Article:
Wednesday, 12 December 2018
The Crooked Billet pop-up restaurant has been invited back to this year’s Henley Festival. It is our privilege to serve Henley guests at this year’s brilliant event, writes Paul Clerehugh.
We’re offering a great menu, with plenty of choice, an impressive selection of gently priced wines, draught Pilsner and real ale.
As a chef, I can’t wait to check out the foodie competition at Henley Festival 2017 and am delighted that Hassan and Bashir are bringing Henley’s favourite Spice Merchant — cooking up a storm of authentic Indian food.
This year’s casual eateries look great fun, with Snob Lobster, Newshimi, The BBQ Club and Pizza Express pop-up.
However, I can barely control my excitement over one festival indulgence I’ve allowed myself. An indulgence I shall relish as much as cooking for Wednesday night’s headline artist, Jess Glynne, watching the Pet Shop Boys, meeting Chaka Khan, Goldie, Mel C and the All Saints.
My indulgence, my guilty pleasure: I love Mr Whippy. Guilty pleasures, and we all have them, you’ll catch me with a spoon in the peanut butter, dancing around the kitchen in my pants to Chaka Khan, or lounging in my bed too long.
But by far my guiltiest indulgence is Mr Whippy ice cream. Nibble off the cone’s end and suck. As a foodie, as a chef, I should be singing the praises of Michelin-starred restaurant ice cream — a silky smooth chefy pistachio or Heston’s bacon and egg ice cream.
Mr Whippy does it for me, however. Posh restaurants would sell more desserts if they squirted a spiral of soft whip on their prune and Armagnac tart, or gave their strudel a blast of Mr Whippy.
So, I’ve bought a soft whip ice cream machine and I’m taking it to my pop-up Crooked Billet restaurant at the Henley Festival.
It’s pure indulgence — soft whipped ice cream in Eton Mess, on summer pudding, on Oreo vanilla cookie salted caramel cheesecake and on dark chocolate mousse. I’m using posh bourbon vanilla and local organic cream in my whiplash recipe.
Lots of other local produce appears on my festival menu — including salt beef, steak, crispy duck, slow roast pulled pork shoulder and award-winning Bix cheese from the Nettlebed dairy — baked Bix in a box with truffle, asparagus soldiers, crostini and crudités, anyone?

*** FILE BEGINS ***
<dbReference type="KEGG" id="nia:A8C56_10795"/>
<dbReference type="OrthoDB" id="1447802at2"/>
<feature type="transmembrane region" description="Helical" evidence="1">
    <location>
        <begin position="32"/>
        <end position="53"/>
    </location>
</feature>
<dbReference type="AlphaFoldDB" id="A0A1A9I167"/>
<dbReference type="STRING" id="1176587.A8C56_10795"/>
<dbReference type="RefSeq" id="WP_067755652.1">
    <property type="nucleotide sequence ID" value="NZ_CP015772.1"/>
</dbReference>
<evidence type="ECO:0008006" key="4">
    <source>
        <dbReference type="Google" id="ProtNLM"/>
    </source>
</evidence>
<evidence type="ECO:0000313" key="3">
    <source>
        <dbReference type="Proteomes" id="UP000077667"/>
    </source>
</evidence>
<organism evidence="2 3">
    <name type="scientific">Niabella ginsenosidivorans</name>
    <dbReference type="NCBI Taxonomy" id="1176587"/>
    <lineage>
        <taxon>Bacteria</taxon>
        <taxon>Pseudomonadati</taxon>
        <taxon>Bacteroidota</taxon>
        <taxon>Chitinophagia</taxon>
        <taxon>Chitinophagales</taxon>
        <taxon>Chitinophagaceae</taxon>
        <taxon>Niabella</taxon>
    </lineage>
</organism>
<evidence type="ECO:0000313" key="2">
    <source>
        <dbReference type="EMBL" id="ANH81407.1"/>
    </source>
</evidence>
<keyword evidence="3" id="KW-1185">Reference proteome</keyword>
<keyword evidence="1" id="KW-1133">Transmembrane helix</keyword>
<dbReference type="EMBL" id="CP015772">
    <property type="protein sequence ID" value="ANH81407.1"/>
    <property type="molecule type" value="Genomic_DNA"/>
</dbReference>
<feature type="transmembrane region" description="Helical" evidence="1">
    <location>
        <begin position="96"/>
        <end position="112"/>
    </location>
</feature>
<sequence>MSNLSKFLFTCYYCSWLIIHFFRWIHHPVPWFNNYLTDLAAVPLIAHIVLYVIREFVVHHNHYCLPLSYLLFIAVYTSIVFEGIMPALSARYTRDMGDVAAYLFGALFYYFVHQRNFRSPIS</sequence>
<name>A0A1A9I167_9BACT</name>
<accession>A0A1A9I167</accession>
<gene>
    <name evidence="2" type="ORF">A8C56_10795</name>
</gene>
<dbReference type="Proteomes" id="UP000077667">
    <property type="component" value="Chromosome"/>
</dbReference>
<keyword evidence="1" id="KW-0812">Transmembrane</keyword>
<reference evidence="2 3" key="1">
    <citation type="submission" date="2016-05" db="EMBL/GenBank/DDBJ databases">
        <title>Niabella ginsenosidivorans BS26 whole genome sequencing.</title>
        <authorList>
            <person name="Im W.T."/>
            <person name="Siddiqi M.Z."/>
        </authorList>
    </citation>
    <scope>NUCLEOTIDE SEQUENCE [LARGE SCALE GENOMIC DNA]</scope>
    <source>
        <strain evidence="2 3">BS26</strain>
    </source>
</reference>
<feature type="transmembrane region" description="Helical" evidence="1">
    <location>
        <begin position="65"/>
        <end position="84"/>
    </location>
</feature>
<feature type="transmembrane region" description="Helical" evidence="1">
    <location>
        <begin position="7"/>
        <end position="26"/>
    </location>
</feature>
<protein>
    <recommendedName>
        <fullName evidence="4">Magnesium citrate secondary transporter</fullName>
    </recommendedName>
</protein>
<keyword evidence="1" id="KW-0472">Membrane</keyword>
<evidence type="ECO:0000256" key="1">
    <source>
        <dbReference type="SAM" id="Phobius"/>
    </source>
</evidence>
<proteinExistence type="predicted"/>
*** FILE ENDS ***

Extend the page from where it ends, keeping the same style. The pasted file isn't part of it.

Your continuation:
We’ll also be using sea bass and king prawns from further afield.
Find us right opposite the main festival entrance signposted “Crooked Billet” and surrounded by wheelbarrows and old pianos planted out with cascades of summer flowers.
The stars’ dressing room is part of our restaurant — join us for a glass and hang out with the performers!
The festival’s comedy stage is also just a stone’s throw away from our pop-up.
There’s no need to book. We offer informal riverside al fresco dining with 200 river-frontage seats.
The Crooked Billet team will greet you and find you a table. Collect your food directly from myself and chefs from our open-plan canteen kitchen. I look forward to welcoming you!
n Paul Clerehugh is chef-patron of the Crooked Billet, Stoke Row, and the London Street Brasserie, Reading. He also hosts the weekly Food on Friday show on BBC Radio Berkshire from 2pm to 3pm. Tune in for recipes, foodie affairs and light-hearted kitchen chat.
PS ONE of my personal highlights of last year’s Henley Festival was when ex-Rolling Stone Mick Taylor and boogie pianist Ben Waters played together, writes Paul Clerehugh. Festival revellers were on their feet, jiving and bopping.
And no wonder — Ben is recognised as one of the world’s supreme boogie piano players, having worked with everyone from the Rolling Stones to Ray Davies, Chuck Berry, Jools Holland, Shakin’ Stevens, PJ Harvey, David Gilmour — and more!
On Wednesday, July 12, there is a chance to see Ben work his magic up close when he and his band return to Henley for a blistering evening of boogie piano at the Crooket Billet in Newlands Lane, Stoke Row.
Our full regular menu will be available with a £20 music cover charge. To book, call the pub on (01491) 681048.
03 July 2017
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